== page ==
I wouldn’t bother digging up the whole plant. I would take a spade and just dig out a chunk from the main plant. Lift the piece from the main plant. Fill in the hole with a mixture of existing soil and some organic matter.

Next, prepare a hole for the new plant. Make sure to check out the how to grow section to pick the perfect location for your new transplant. Dig it 2-3 times as wide and deep as the plant. This will help the plant set roots and establish itself faster. At this point, I will fill this hole with water and let it seep in.

Now fill the hole with a mixture of existing soil and some organic matter. Fill it just so you can get the new transplant in so the crown of the plant is level with the ground.

Then place the transplant in the hole, make sure the crown is at the soil line, fill in the hole, and press in the plant. Then water in very well. You will have to water more often until the plant establishes. This will take a season.

If possible, choose a cool, overcast day to do your planting. This will have less stress on the plant. If this is not possible, aim for the morning or evening to transplant. Avoid the heat of the day. If you dig up your plant, but can’t plant it right away, keep it watered well and in the shade.


Close-up of Eutrochium purpureum growing in the garden. The plant has tall dark purple stems, covered with beautiful large lanceolate green leaves with a purple tint and serrated edges.
Plant in a hole 2-3 times deeper than the plant itself.

Planting a new Joe Pye weed plant into your garden is fairly straightforward if you’re familiar with planting.

Start by digging a hole 2-3 times as wide and deep as the plant itself. Then water the hole and let it seep in. Throw in some transplant fertilizer at this time as well (optional).

Next, if you purchased your plant, remove it from its nursery pot. If the plant is root bound, meaning the root forms a thick mat in the shape of the pot, you will need to loosen it. When you are choosing plants from the nursery, try and purchase ones that don’t appear rootbound (if there’s an option).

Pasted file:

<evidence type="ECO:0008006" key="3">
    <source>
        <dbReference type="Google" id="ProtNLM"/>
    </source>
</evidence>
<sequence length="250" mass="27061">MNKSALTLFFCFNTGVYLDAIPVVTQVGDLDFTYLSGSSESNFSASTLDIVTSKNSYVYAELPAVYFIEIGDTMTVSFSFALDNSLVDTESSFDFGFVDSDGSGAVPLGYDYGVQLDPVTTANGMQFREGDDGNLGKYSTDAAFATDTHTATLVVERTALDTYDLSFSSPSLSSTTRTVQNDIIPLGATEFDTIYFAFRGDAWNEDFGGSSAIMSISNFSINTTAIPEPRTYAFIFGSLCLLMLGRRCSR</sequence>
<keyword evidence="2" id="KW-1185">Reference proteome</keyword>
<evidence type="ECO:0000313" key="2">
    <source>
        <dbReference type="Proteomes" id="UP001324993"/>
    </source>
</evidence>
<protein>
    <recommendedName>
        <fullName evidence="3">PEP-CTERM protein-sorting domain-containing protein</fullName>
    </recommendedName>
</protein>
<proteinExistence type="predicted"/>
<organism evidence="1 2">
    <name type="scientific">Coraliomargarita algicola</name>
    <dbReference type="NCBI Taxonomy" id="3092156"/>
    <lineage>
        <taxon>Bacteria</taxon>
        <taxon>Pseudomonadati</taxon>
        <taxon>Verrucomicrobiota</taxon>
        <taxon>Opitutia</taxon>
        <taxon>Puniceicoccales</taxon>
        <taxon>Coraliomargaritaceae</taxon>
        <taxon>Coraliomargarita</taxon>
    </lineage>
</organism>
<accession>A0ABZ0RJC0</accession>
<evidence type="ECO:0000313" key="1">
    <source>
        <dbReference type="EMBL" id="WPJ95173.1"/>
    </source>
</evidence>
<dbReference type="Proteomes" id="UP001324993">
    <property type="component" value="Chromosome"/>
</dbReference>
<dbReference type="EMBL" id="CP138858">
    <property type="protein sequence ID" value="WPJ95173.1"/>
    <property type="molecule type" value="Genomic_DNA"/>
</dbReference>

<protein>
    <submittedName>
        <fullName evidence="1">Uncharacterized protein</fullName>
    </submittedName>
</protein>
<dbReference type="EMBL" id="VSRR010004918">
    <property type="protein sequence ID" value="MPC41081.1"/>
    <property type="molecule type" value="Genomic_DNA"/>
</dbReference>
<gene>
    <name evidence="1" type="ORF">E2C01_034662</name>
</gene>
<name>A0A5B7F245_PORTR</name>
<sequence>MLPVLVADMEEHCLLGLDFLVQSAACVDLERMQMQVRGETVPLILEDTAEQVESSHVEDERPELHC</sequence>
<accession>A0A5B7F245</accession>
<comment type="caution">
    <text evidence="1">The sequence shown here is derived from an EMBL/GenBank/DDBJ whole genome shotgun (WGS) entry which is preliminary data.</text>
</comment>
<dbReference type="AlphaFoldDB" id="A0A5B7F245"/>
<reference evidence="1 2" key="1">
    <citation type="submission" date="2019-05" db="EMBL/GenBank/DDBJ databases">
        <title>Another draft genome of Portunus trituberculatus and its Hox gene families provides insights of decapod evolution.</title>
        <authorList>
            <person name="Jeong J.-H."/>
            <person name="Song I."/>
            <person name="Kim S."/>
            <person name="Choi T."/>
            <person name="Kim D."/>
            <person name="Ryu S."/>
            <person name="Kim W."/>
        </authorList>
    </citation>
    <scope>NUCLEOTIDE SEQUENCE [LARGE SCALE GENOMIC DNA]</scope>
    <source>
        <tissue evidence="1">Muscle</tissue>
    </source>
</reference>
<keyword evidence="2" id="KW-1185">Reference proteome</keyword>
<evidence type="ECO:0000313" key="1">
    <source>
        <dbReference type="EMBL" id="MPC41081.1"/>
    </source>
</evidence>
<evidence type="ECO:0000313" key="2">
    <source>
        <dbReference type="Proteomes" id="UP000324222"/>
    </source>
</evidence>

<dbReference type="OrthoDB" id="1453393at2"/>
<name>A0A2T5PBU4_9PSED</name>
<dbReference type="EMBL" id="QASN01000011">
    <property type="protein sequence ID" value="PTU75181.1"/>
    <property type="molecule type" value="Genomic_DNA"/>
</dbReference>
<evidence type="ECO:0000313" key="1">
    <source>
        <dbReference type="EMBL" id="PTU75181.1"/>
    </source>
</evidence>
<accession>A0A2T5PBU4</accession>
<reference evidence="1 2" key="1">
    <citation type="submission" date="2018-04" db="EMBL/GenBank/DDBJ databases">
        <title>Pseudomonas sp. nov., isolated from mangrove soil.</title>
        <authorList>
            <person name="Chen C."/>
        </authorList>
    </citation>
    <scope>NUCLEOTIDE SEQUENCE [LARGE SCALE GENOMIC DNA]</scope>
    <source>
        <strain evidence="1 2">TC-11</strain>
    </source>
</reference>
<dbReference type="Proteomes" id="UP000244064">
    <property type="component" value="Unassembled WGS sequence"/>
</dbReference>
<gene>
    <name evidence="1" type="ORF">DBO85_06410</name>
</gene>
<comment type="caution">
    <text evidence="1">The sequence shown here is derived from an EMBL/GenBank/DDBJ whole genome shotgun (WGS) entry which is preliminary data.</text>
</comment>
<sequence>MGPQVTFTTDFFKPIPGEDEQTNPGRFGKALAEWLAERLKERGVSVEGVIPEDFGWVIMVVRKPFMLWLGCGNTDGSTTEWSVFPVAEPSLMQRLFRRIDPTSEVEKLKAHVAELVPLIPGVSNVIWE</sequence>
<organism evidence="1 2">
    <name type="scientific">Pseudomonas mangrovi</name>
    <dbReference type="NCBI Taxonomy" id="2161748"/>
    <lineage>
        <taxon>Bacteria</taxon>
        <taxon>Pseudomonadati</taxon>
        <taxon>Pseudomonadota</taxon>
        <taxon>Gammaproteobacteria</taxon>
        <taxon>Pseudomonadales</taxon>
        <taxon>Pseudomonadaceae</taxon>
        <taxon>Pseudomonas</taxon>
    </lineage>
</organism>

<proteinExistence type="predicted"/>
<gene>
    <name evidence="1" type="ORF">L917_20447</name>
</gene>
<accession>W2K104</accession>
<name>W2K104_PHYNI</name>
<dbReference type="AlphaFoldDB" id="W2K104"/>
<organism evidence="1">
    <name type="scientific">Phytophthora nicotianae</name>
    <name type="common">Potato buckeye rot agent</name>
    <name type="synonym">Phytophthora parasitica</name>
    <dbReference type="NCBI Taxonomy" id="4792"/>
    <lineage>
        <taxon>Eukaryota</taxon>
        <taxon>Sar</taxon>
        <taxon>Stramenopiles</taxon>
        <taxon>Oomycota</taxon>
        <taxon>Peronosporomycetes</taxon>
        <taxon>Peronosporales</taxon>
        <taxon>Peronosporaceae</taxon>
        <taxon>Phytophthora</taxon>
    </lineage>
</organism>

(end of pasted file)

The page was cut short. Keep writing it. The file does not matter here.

Check the underside and see if the roots are coming out the bottom and forming a mat. Plants take a while to recover if they are root bound. It is very important to loosen the roots of a plant. The roots will keep growing around and around themselves if they are not loosened. This will cause the plant to struggle. Use your hands, a shovel, or a knife to slice into the roots. If it’s really thick on the bottom, slice it right off.

Now place your plant into the hole. Fill in a mixture of soil and organic material (e.g. compost) so that the crown of the plant (where the stems meet the soil) is level with the soil line. Fill in the hole with the rest of the soil mixed with organic material.

Firmly press the plant into place. Now water thoroughly. You can leave the hose on a slow drip at the base of the plant and go complete any other gardening tasks you have. This will give the plant a nice slow deep water.

Water is everything in the beginning. Keep giving your new plant extra water throughout its first season. Do not let it dry out.

How to Grow

Joe Pye weed will be a hassle-free perennial in your garden for years if you plant it in the correct conditions. Let’s examine the ideal growing conditions for this native perennial plant.

Sunlight Requirements

Close-up of a blooming Spotted Eutrochium purpureum in a sunny garden, against a green lawn blurred background. The inflorescence is large, loose, consists of clusters of small pink flowers.
This plant grows well in full sun but can tolerate semi-shady areas.

Joe Pye weed can actually take a variety of sunlight conditions as long as it receives enough water (which I’ll get into in the water requirements section). It grows best in full to part sun.

This is where it will get big and tall with huge bursts of pink flowers in the late summer. It will grow in shadier areas as well.

Part-shade areas are also suitable, especially in hotter climates. It might be a bit floppier in shady areas and require some sort of stake or cage to keep it upright. It also won’t bloom so profusely.

Soil Requirements

Close-up of a flowering Eutrochium purpureum next to ornamental grass, in a park near a walking path. The Joe Pye weed plant consists of tall erect purple stems covered with lanceolate green leaves and clusters of small pink flowers.
This plant prefers loose, well-drained soil that retains moisture.

Joe Pye weed isn’t too fussed about the soil and will grow in a wide variety of soils. Loose, well-drained soil full of organic matter is ideal.

The main focus should be on water retention. This native plant does not like to dry out. If your soil has trouble retaining water, add some coconut coir, peat, and/or some organic matter to help hold on to some moisture. Also, consider mulching to help retain moisture.

Water Requirements

Blooming Eutrochium purpureum near the pond. The plant has a large inflorescence of small pale purple flowers, and large green lanceolate leaves with serrated edges arranged in whorls.